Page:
THE dingy labyrinth of corridors on the 4th floor of the Biology building at University Kebangsaan Malaysia poses a quandary for me. Endless line of wooden doors leading to labs and rooms almost gets me lost. Peering at the names on doors, I almost give up until I run into a few students climbing up the stairs clutching files.
"Do you know where Professor Latiff's room is?" I ask, almost despairingly. I'm late. They stare at me wordlessly before looking at each other. "Pak Teh?" one ventures hesitantly. Ah yes, his familiar moniker. She points out to the 'Herbarium' sign that leads to another seemingly endless corridor of doors. "His office is in there," she says.
Stifling a sigh, I venture into yet another dimly-lit corridor, squinting at names on doors. And finally, there's the familiar name written on one nondescript door. "Prof?" I murmur, with a tentative knock. "Come in!" a muffled response is heard from behind the heavy wooden door. Pushing it open, I step into a veritable cave of books. Thousands of books everywhere. The first impression is that the professor lives in his own behemoth of a library.
A grey head with glinting glasses peers from behind a desk heaving under the weight of books and papers, all piled precariously, some threatening to topple down perchance a breath of wind should drift past the shuttered windows.
"How do you find anything in here?" an involuntary question escapes past me, before I could quelch myself. He smiles broadly and waves his hands around the piles of papers and books surrounding him, announcing blithely: "This is my den!”
There’s method in the madness surrounding the slight figure who seems to be seated within the eye of the storm of books. “No one dares try to clear my desk. I know where everything is!" he insists, closing the book he’s been poring over. Pointing a finger to the nearest pile, he explains: “There’s a few research papers that I have to go over, and over there…” he indicates to a different towering pile, “... another set of research papers I have to edit!”
He fits the stereotype of a professor, and more interestingly, so does his office. Books on taxonomy, scientific journals, books documenting the numerous scientific expeditions he had led all across Malaysia, coffee table books on plant diversity in Malaysia — they’re proof that the bespectacled 72-year-old academician is a literal encyclopaedia on plants which has been his “weapon” of choice to champion conservation in this nation. “It’s what I know,” he says simply, shrugging his shoulders.
“What he knows” has directly shaped his career path. From academician to researcher and passionate champion of Malaysia’s biodiversity, Emeritus Professor Datuk Dr Abdul Latiff Mohamad has played a pivotal role in the establishment of state parks and botanical gardens around the country.
His involvement has been substantial — member of the working group on Urban Ecosystem; sub-committee of Malaysia, Man And Biosphere; chairman, sub-committee on Flora and Fauna; Malay Culture Project and the Inter-University Biology Terminology committee, Dewan Bahasa dan Pustaka (DBP); former trustee and chairman of the WWF Malaysia Board and member of the Malaysian delegation to Unesco World Heritage Site Conference.
Over the past few decades, Latiff also took on the role of advisor to various parks in the country, such as Perlis State Park, Gunung Stong State Park in Kelantan, Royal Belum State Park in Perak, and Sabah Foundation.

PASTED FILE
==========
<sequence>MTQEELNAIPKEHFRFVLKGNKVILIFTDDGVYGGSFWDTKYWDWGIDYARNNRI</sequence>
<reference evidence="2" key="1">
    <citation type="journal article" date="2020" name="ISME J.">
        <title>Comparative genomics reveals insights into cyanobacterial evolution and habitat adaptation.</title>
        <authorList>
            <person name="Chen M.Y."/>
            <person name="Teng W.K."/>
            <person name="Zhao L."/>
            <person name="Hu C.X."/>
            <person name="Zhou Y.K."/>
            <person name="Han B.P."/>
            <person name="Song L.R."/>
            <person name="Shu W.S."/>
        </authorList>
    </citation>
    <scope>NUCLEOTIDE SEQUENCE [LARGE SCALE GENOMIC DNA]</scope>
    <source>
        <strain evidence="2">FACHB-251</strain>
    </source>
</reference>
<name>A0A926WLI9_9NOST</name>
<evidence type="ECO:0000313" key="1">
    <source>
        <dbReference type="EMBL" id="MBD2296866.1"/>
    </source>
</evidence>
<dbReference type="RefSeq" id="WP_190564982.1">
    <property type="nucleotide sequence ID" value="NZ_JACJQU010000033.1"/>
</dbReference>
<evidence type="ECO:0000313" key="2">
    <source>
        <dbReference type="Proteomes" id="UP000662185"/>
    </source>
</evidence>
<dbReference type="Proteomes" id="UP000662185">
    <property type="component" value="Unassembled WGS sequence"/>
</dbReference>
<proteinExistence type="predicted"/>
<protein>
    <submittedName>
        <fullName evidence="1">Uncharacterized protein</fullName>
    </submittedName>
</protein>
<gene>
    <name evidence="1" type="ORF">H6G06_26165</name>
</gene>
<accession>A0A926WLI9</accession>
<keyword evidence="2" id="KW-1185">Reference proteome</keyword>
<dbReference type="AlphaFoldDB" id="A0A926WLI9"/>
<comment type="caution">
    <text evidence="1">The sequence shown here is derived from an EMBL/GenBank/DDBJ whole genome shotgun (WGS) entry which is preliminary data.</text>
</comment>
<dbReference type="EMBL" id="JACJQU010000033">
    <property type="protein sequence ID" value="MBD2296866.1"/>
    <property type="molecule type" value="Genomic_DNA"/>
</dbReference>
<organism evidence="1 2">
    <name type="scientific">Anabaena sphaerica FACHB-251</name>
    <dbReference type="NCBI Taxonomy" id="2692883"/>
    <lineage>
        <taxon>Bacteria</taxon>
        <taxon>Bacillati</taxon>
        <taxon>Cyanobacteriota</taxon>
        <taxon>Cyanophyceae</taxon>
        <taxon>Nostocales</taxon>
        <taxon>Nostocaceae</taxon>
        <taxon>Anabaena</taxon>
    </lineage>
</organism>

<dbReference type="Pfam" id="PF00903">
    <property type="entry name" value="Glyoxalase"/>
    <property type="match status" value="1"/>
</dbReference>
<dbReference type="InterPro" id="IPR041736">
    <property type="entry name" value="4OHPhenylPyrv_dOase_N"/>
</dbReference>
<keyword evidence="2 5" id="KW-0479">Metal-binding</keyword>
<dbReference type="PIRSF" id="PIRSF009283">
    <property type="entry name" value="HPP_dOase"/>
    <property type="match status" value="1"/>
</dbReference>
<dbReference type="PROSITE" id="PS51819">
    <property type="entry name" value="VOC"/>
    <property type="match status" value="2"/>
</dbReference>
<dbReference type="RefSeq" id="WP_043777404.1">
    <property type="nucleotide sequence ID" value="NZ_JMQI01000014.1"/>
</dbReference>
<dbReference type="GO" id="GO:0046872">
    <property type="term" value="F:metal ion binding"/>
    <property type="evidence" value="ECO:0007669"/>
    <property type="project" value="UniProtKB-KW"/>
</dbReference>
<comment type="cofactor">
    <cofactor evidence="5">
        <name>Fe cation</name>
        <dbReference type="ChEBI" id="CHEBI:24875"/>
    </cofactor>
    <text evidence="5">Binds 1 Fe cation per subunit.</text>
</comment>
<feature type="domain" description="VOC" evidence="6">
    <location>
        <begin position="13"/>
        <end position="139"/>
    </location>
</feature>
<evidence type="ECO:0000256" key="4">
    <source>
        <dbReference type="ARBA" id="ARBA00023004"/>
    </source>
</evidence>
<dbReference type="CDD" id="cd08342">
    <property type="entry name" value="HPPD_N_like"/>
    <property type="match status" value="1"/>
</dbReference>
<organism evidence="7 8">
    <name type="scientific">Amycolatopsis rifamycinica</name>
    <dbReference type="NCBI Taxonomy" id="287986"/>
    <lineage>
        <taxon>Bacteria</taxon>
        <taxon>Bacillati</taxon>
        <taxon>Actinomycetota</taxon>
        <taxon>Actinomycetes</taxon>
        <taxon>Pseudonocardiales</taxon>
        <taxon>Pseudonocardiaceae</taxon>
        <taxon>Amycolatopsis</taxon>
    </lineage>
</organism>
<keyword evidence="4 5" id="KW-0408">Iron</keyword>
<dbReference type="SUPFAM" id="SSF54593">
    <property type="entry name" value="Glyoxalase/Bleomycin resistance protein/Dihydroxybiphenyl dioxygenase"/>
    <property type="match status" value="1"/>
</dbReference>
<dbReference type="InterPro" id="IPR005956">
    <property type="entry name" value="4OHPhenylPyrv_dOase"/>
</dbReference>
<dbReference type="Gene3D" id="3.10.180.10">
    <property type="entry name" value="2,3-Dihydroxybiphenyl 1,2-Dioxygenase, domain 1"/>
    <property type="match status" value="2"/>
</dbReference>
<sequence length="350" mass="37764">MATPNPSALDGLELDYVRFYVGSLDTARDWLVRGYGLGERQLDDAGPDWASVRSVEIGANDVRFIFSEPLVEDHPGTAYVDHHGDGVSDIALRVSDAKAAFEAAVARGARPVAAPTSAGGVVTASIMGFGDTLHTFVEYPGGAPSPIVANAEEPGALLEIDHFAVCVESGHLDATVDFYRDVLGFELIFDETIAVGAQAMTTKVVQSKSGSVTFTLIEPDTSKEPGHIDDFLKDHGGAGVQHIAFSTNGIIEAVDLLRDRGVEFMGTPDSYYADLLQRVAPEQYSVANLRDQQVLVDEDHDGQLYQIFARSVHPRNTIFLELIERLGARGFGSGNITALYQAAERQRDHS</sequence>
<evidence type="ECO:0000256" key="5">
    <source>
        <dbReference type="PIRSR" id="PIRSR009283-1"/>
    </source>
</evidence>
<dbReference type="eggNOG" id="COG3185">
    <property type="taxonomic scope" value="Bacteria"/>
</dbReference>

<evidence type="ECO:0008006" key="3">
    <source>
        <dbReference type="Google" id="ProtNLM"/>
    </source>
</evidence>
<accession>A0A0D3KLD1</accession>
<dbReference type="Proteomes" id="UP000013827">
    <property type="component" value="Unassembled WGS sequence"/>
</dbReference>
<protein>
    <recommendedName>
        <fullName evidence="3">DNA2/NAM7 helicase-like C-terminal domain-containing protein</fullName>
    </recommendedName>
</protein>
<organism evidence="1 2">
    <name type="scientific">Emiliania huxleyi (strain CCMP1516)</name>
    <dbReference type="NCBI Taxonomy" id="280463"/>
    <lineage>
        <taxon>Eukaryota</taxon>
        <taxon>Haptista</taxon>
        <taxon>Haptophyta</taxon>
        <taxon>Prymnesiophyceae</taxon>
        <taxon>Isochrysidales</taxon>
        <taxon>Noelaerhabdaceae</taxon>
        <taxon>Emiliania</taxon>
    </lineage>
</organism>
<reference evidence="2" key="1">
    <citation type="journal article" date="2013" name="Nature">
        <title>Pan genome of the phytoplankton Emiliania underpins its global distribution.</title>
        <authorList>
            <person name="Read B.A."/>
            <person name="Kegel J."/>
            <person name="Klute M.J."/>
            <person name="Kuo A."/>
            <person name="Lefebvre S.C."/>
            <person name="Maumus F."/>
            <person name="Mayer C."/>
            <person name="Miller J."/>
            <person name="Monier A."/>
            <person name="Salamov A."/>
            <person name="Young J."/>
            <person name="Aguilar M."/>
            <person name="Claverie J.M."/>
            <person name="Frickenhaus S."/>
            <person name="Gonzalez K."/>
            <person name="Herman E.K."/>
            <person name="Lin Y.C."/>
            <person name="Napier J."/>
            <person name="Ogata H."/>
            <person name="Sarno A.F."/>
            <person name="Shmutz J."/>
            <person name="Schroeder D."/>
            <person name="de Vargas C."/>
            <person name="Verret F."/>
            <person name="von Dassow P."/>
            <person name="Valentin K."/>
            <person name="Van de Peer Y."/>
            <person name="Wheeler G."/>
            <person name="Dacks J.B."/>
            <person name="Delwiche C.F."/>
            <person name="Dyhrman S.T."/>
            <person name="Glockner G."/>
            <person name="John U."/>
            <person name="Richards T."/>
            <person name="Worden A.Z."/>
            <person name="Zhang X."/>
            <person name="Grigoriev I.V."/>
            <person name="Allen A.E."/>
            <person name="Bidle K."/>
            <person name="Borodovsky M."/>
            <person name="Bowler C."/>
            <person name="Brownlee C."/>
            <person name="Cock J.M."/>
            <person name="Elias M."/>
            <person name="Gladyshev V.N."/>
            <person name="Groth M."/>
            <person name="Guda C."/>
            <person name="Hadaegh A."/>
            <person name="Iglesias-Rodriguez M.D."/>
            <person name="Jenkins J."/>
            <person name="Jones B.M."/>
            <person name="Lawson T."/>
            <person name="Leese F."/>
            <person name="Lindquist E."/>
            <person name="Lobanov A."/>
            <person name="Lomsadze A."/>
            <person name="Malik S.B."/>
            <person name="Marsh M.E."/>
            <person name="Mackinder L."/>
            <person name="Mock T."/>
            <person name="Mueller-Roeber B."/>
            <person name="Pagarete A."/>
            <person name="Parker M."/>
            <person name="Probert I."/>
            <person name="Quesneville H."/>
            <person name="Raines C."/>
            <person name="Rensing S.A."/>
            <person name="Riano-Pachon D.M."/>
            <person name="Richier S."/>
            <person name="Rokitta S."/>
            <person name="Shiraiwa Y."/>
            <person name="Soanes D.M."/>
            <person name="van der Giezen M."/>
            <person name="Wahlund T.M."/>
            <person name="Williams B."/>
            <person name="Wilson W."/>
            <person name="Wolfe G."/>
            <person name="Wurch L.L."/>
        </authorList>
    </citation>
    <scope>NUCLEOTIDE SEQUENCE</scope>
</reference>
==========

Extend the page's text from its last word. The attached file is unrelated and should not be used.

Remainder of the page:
For all his tireless efforts, Latiff has been accorded numerous accolades including the prestigious Merdeka award in the field of environment back in 2015, the Malaysian-Toray Award for Science and Technology, the Tokoh Alam Award from the Faculty of Environment Studies at University Putra Malaysia, Citra Award from University Kebangsaan Malaysia and the Langkawi Award, a tribute to Malaysians who have contributed significantly to environmental sustainability.
A LOSING BATTLE
He smiles wistfully when I mention the Merdeka Award, and for a while he sits silently, lost in thought. “I did write about that recently on my Facebook page,” he mentions mildly after a while. It was four years ago, he recalled in his post, that he received the most coveted award in his career from HRH, the Sultan of Perak. “I remember that moment distinctly.”
In his acceptance speech, Latiff reminded the audience of the utmost need to protect and conserve Malaysian’s rich biodiversity, her ecosystems, species of flora and fauna and the environment at large. “It’s disappointing,” he remarks, sighing. “As I said in my post, I’m not sure now after four years that my honest call might have fallen on blind eyes and deaf ears.”
He’s "pissed off" with politicians, he confides. Strong words from the mild-mannered academician, but disappointment is clearly etched all over his face. Years of lobbying to conserve Malaysia’s natural heritage, navigating political agendas while having to deal with empty words and broken promises have made him weary and a little disillusioned, he admits. Shrugging his shoulders despondently, he murmurs: “What we managed to protect isn’t enough.”
His sombre mood persists even when I bring up the 2007 establishment of the Royal Belum State Park in Perak, which remains one of the biggest wins for conservation groups and environmental lobbyists in Malaysia.
The Belum-Temengor Forest Complex (BTFC) is said to be more than 130 million years old, older even than the Amazon forest or the Congo Basins. For a forest which has withstood the test of time, the biodiversity of this forest is unique and none like any other.
Spread over 300,000 ha, the stunning landscape of the rainforest houses over three thousand species of flowering plants. It includes three species of Rafflesia, the iconic giant flower and is also the natural habitat of some very unique species of ferns and mosses.
Latiff led one of the earliest scientific expeditions to that area, back in the 1990s. “It was heaven of course to the botanist in me!” he exclaims. However, the quest to secure BTFC’s protection from the pressures of poaching and logging remains half completed.
“We thought we won half of the battle, and that it’d pave the way for securing the other half of the forest complex” he recalls. Conservation lobbyists, including Latiff, had wanted the entire BTFC protected and was given the assurance that the Temengor forest complex would also be considered for protection once logging concessionaires were finished by 2011.